A COCKTAIL of policies epitomised by President Mnangagwa’s ‘Zimbabwe is Open for Business’ mantra and the engagement and re-engagement drive have seen the country ascending to the summit of global bodies such as the Kimberly Process Certification Scheme (KPCS). Presently, Zimbabwe is the vice chair of KP — a global body of diamond-producing nations which has 52 participants, representing 82 countries, with the European Union and its member states counting as a single participant.
“The mining sector should also strive for greater sustainability, competitiveness and modernisation as we grow the economy. With enhanced investment within the sector, we should continue to see increased production, productivity, employment creation and exports of processed goods as we march towards attaining our vision of a prosperous and empowered upper middle-income economy by 2030,” said President Mnangagwa. Once characterised unfairly as an outcast due to negative portrayal from some Western countries, especially the United Kingdom, Zimbabwe has, however, under President Mnangagwa’s policies, flourished, earning plaudits both regionally and globally.
CBK sees current account deficit rising to 5.9 percent (Business Daily)
The Central Bank of Kenya (CBK) has revised its projection of this year’s current account deficit to 5.9 percent of GDP from 5.2 percent previously, citing the higher price of crude which has raised Kenya’s petroleum import bill.
This points to a tighter dollar supply in the market as the gap between outflows and inflows widens, which will put the shilling under further pressure and raise the cost of living for Kenyans. The prevailing cost of crude is a major factor in determining the directing of the current account, given that petroleum products account for 17.5 percent of the country’s total import bill.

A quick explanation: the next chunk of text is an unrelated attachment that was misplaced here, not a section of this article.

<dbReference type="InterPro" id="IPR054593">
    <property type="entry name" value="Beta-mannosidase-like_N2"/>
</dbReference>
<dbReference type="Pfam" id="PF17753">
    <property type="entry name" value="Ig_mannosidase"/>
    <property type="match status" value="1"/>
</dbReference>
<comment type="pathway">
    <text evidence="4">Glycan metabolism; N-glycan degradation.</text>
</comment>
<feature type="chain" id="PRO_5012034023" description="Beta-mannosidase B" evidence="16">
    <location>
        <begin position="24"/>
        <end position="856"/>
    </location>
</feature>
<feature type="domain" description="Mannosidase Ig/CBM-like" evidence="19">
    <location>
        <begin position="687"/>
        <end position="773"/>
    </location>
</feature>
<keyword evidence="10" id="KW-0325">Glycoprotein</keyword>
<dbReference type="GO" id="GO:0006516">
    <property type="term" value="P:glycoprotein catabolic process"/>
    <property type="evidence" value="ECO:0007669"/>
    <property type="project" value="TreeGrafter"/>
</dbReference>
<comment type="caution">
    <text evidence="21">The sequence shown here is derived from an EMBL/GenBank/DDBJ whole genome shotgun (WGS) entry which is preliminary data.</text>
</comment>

Large-scale farmers locked out of cheap fertiliser deal (Business Daily)
Large-scale farmers have been locked out of the Sh5.7 billion fertiliser subsidy after the Ministry of Agriculture limited the number of bags to 10 per grower. Agriculture Cabinet Secretary Peter Munya said farmers will be allowed to buy five bags of planting and top dressing fertilisers each to benefit large number of growers following a cost reduction that will see a single bag drop by 56 percent.
Millers seek lifting of India wheat importation ban (Business Daily)
Kenya may run out of options in the importation of wheat to cover for the local deficit if it fails to lift the current restrictions on imports from India, large-scale millers have warned. Nairobi has restricted imports of wheat from India because of a fungal disease that the country is worried would affect local crops if it is allowed. Currently, local millers are hardly accessing wheat from the Black Sea following the closure of ports along this shipping corridor as a result of the ongoing war between Russia and Ukraine. Kenya gets nearly 66 percent of its supplies from the two warring nations.
No reduction in duty for imported vehicles – Customs (The Guardian Nigeria)